Only one George Floyd family member at a time allowed in Chauvin trial, judge rules

  • Oops!
    Something went wrong.
    Please try again later.
  • Oops!
    Something went wrong.
    Please try again later.
Wilson Wong
·2 min read
  • Oops!
    Something went wrong.
    Please try again later.
  • Oops!
    Something went wrong.
    Please try again later.

Only one member of George Floyd's family at a time will be allowed to attend the trial of Derek Chauvin, the former Minneapolis police officer charged in Floyd's death, a judge ruled Tuesday.

Hennepin County Judge Peter Cahill said different family members will be able to rotate through the position. The ruling also applies to Chauvin's family, Cahill wrote in his ruling.

The trial order requires all parties to follow coronavirus restrictions, including keeping 6 feet apart from other people and wearing masks. It bans "any mask or article of clothing that contains any image, logo, letters, or numbers that are visible."

Attorneys Benjamin Crump and Antonio Romanucci said in a joint statement Tuesday that the past year has been a "deeply painful and emotional year for every member of the Floyd family, many of whom intended to be in the courtroom to witness this trial."

"While they understand the judge's reasons to limit attendance in the courtroom, the family is understandably disappointed by this ruling. The family is looking forward to the start of the trial as a critical milestone on the path to justice and a step toward closure in this dark chapter of their lives," they said in a statement.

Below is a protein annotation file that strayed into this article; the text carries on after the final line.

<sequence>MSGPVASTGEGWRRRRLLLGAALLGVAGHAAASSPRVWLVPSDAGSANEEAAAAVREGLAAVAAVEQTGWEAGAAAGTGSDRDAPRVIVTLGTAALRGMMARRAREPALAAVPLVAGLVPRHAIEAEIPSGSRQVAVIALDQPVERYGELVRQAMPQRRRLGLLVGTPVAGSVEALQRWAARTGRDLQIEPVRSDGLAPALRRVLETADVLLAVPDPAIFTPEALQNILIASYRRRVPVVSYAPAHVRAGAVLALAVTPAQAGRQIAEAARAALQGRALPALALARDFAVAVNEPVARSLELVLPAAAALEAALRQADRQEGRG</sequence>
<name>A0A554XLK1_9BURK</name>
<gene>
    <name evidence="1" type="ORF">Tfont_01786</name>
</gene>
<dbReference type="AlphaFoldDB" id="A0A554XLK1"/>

Chauvin's attorney, Eric Nelson, did not immediately respond to a request for comment.

Chauvin, who is expected to stand trial Monday, Chauvin faces second-degree murder and manslaughter charges. Three other officers charged with aiding and abetting in Floyd's death — Thomas Lane, J. Alexander Kueng and Tou Thao — will stand trial together in August.

In February, prosecutors sought to add third-degree murder charges against Chauvin after Cahill dropped the initial charge late last year.

About a week later, it was revealed that Chauvin had agreed to plead guilty to third-degree murder days after Floyd's death but that Attorney General William Barr rejected the deal.

Lacey Severins, a spokesperson for the Hennepin County Attorney's Office, which was handling the case at the time, said then that "as is typical in many cases, early negotiations can occur between all relevant parties involved."

"Many times, a defendant will explore their options with a negotiation. It is also common for these types of discussions to happen in the beginning of a case and then have no agreed-upon negotiations develop. This case was no different. Negotiations were discussed. Nothing developed," Severins said.

Floyd, a Black man, died in police custody on May 25. Video showed Chauvin, who is white, kneeling on Floyd's neck for about nine minutes while he was handcuffed and repeatedly saying, "I can't breathe."

Floyd's death sparked nationwide protests against systemic racism and renewed calls to end police brutality and racial inequities.

Minneapolis police fired all four officers in May.